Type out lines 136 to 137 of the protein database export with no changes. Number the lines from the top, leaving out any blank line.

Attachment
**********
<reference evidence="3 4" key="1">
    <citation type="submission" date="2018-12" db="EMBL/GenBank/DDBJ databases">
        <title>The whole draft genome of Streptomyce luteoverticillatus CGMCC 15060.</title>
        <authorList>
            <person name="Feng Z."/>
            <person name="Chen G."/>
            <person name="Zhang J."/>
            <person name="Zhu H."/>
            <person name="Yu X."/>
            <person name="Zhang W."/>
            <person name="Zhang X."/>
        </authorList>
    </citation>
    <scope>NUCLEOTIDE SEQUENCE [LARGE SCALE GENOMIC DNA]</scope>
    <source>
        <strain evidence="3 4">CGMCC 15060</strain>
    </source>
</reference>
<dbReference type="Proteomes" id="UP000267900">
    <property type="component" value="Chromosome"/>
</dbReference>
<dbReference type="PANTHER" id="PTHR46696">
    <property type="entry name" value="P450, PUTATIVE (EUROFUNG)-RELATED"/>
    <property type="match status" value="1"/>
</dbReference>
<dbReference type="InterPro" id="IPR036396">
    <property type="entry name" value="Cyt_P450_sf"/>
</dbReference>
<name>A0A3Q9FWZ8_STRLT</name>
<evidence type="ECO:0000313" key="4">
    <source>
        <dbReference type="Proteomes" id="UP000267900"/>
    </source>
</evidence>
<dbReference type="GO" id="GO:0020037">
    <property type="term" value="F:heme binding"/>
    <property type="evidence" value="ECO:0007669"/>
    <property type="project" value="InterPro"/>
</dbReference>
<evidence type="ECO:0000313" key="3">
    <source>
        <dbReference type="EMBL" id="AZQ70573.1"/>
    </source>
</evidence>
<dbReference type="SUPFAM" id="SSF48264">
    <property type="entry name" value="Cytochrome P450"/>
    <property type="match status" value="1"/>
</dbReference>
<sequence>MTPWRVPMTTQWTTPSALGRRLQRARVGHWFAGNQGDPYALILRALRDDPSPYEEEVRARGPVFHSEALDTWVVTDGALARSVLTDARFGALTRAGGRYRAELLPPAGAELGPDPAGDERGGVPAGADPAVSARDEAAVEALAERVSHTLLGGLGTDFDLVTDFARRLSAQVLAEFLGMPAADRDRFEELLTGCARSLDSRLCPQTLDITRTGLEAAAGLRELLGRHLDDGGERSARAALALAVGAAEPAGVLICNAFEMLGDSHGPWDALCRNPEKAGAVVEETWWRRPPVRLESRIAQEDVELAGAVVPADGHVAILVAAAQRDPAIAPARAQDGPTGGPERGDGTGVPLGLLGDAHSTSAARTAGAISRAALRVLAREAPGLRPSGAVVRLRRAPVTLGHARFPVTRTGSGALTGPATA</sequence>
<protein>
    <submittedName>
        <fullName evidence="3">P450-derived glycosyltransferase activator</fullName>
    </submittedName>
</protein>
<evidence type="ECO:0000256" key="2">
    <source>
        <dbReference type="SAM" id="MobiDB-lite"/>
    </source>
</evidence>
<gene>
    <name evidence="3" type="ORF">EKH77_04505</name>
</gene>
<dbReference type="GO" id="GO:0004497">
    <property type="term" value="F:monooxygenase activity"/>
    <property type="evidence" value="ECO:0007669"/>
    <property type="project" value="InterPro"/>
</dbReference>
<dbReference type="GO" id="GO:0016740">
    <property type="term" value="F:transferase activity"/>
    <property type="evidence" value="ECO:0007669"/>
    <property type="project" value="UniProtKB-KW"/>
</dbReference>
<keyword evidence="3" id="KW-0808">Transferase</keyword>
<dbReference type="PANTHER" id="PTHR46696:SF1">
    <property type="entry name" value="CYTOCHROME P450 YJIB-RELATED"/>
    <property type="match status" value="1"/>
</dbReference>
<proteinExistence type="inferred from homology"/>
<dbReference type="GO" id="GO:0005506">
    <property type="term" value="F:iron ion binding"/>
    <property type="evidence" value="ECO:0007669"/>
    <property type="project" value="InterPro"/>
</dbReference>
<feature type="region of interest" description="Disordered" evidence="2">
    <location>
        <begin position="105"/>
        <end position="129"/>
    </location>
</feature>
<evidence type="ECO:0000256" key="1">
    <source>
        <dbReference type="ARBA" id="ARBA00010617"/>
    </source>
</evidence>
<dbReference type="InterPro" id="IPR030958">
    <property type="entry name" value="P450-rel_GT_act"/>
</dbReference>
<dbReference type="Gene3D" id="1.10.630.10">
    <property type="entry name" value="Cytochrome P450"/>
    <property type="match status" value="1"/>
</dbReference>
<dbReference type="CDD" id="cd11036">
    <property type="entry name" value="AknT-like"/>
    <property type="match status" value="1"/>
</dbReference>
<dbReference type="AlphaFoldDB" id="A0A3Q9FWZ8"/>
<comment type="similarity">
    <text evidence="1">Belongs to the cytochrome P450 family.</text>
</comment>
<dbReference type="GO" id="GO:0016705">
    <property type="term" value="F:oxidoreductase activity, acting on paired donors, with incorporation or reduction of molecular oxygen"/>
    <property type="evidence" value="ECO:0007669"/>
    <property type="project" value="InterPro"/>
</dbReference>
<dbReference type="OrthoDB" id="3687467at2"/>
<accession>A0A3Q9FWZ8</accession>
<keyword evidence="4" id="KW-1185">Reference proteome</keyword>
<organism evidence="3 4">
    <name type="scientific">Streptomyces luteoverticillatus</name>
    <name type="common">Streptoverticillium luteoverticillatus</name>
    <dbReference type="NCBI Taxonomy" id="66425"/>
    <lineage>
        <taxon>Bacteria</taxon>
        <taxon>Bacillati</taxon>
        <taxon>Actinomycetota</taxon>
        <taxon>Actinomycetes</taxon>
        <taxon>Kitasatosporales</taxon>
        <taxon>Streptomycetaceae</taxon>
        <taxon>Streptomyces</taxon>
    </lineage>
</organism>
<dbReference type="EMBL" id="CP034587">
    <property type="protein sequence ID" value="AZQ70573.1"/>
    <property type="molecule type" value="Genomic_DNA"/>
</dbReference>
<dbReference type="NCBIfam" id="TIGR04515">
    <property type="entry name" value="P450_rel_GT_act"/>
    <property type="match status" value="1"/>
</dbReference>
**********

<dbReference type="NCBIfam" id="TIGR04515">
    <property type="entry name" value="P450_rel_GT_act"/>